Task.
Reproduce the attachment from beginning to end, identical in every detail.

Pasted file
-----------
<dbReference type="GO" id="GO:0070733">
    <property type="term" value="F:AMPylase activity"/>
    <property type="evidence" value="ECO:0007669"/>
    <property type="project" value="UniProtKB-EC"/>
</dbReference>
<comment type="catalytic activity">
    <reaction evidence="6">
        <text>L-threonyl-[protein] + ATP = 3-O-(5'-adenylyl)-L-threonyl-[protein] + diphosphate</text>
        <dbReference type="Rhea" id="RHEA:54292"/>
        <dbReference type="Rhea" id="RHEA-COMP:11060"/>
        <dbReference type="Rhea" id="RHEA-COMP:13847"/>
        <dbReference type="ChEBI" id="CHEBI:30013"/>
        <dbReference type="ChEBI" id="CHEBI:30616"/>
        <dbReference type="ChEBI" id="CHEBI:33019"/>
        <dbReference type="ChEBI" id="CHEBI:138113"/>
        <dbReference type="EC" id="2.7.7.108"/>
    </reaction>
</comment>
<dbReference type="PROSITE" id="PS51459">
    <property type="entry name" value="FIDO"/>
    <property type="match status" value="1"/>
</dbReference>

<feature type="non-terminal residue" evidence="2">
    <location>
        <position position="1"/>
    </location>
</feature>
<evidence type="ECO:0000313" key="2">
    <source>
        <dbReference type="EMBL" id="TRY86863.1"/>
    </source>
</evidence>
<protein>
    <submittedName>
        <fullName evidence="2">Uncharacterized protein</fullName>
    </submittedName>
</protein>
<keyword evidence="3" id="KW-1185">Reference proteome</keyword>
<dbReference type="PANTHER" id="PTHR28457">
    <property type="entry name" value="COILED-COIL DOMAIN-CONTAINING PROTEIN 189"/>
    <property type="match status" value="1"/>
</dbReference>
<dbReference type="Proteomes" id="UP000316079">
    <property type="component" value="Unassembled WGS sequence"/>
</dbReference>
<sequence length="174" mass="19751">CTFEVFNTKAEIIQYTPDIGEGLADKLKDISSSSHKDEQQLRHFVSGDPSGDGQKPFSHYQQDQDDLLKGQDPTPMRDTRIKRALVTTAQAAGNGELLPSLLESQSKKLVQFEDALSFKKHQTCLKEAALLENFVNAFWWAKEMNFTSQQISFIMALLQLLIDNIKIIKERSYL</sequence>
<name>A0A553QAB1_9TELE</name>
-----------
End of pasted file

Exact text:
<dbReference type="GO" id="GO:0070733">
    <property type="term" value="F:AMPylase activity"/>
    <property type="evidence" value="ECO:0007669"/>
    <property type="project" value="UniProtKB-EC"/>
</dbReference>
<comment type="catalytic activity">
    <reaction evidence="6">
        <text>L-threonyl-[protein] + ATP = 3-O-(5'-adenylyl)-L-threonyl-[protein] + diphosphate</text>
        <dbReference type="Rhea" id="RHEA:54292"/>
        <dbReference type="Rhea" id="RHEA-COMP:11060"/>
        <dbReference type="Rhea" id="RHEA-COMP:13847"/>
        <dbReference type="ChEBI" id="CHEBI:30013"/>
        <dbReference type="ChEBI" id="CHEBI:30616"/>
        <dbReference type="ChEBI" id="CHEBI:33019"/>
        <dbReference type="ChEBI" id="CHEBI:138113"/>
        <dbReference type="EC" id="2.7.7.108"/>
    </reaction>
</comment>
<dbReference type="PROSITE" id="PS51459">
    <property type="entry name" value="FIDO"/>
    <property type="match status" value="1"/>
</dbReference>

<feature type="non-terminal residue" evidence="2">
    <location>
        <position position="1"/>
    </location>
</feature>
<evidence type="ECO:0000313" key="2">
    <source>
        <dbReference type="EMBL" id="TRY86863.1"/>
    </source>
</evidence>
<protein>
    <submittedName>
        <fullName evidence="2">Uncharacterized protein</fullName>
    </submittedName>
</protein>
<keyword evidence="3" id="KW-1185">Reference proteome</keyword>
<dbReference type="PANTHER" id="PTHR28457">
    <property type="entry name" value="COILED-COIL DOMAIN-CONTAINING PROTEIN 189"/>
    <property type="match status" value="1"/>
</dbReference>
<dbReference type="Proteomes" id="UP000316079">
    <property type="component" value="Unassembled WGS sequence"/>
</dbReference>
<sequence length="174" mass="19751">CTFEVFNTKAEIIQYTPDIGEGLADKLKDISSSSHKDEQQLRHFVSGDPSGDGQKPFSHYQQDQDDLLKGQDPTPMRDTRIKRALVTTAQAAGNGELLPSLLESQSKKLVQFEDALSFKKHQTCLKEAALLENFVNAFWWAKEMNFTSQQISFIMALLQLLIDNIKIIKERSYL</sequence>
<name>A0A553QAB1_9TELE</name>